The findings by a consortium of news organizations that journalists, human rights activists and opposition politicians have been targeted by authoritarian regimes and right-wing populist governments using Israeli spyware to monitor it, call on the international community to monitor the use and dissemination of surveillance restrict. the future of democracy.

As Radio Free Europe (RFE) reports today, media groups are calling on governments to regulate the sale of spyware after major news outlets reported that the phones of hundreds of journalists, activists, dissidents and lawyers around the world were targeted. , according to The Time magazine.

“The industry has shown that it cannot do policing itself, while governments – including democracies – are hiding behind national security to disguise abuse of surveillance,” the Access Now digital group said in a statement.

The data set, obtained from the non-profit media organization Forbbiden Stories, shared with Amnesty International and several publications, contains a list of telephone numbers suspected of being customers of the NSO Group, an Israeli company that developed a piece of spyware. , to monitor. Called Pegasus which can access information from a smartphone.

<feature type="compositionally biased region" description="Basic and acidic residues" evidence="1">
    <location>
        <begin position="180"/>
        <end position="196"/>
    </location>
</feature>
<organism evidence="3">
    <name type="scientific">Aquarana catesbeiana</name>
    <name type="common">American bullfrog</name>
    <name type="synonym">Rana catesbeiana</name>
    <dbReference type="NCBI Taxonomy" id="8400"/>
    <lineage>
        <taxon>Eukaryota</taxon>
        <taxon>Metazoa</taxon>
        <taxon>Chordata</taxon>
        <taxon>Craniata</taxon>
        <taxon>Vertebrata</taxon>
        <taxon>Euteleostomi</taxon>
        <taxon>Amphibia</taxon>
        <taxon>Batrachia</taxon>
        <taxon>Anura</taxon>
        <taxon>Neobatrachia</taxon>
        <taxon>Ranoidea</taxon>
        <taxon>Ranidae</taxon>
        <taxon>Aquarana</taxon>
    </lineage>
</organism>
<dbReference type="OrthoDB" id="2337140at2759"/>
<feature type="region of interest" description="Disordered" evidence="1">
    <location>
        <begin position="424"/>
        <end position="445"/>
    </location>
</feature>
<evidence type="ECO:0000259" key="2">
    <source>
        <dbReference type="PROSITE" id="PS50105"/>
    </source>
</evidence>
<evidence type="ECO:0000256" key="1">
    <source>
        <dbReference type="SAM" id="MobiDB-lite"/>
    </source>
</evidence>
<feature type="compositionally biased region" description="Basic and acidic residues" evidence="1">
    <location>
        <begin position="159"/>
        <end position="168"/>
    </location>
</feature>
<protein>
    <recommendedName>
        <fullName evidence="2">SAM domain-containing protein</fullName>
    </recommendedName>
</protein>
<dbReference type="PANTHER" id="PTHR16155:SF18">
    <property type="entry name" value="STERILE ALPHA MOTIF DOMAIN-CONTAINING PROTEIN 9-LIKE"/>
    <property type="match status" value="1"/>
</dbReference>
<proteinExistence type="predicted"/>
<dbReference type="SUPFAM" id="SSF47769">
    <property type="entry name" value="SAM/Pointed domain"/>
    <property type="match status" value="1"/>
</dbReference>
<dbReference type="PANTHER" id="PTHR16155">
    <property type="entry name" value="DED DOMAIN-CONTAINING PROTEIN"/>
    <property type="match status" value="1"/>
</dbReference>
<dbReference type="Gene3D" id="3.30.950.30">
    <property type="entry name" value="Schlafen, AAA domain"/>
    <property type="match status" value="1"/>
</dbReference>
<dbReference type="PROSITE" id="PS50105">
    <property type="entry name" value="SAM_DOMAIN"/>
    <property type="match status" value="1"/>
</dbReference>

The potential scope of the software, which could be reached for the first time, shows the extent to which governments around the world are using the new private market for spyware, the US magazine said. .

The Financial Times states in its editorial that Pegasus espionage software allows the user to penetrate the darkest corners of smartphones – personal data, private messages, photos and contact lists, and that it can include cameras and recorders.

The newspaper adds the technology to target terrorists and criminal groups, but has reportedly become a way for states to spy on critics, dissidents and others.

For years, the global espionage industry has been working from the shadows, merely to human rights organizations and journalists. The industry claims that it is about fighting crime and terrorism.

However, industry members regularly sell it to governments that equate ‘crime’ and ‘terror’ with ‘critics’ and ‘differences of opinion’, University of California David Kaye and Maritje Shaake write for The Washington Post. Marietje Schaake), Director of International Policy at the Stanford University Center for Cyber ​​Policy.


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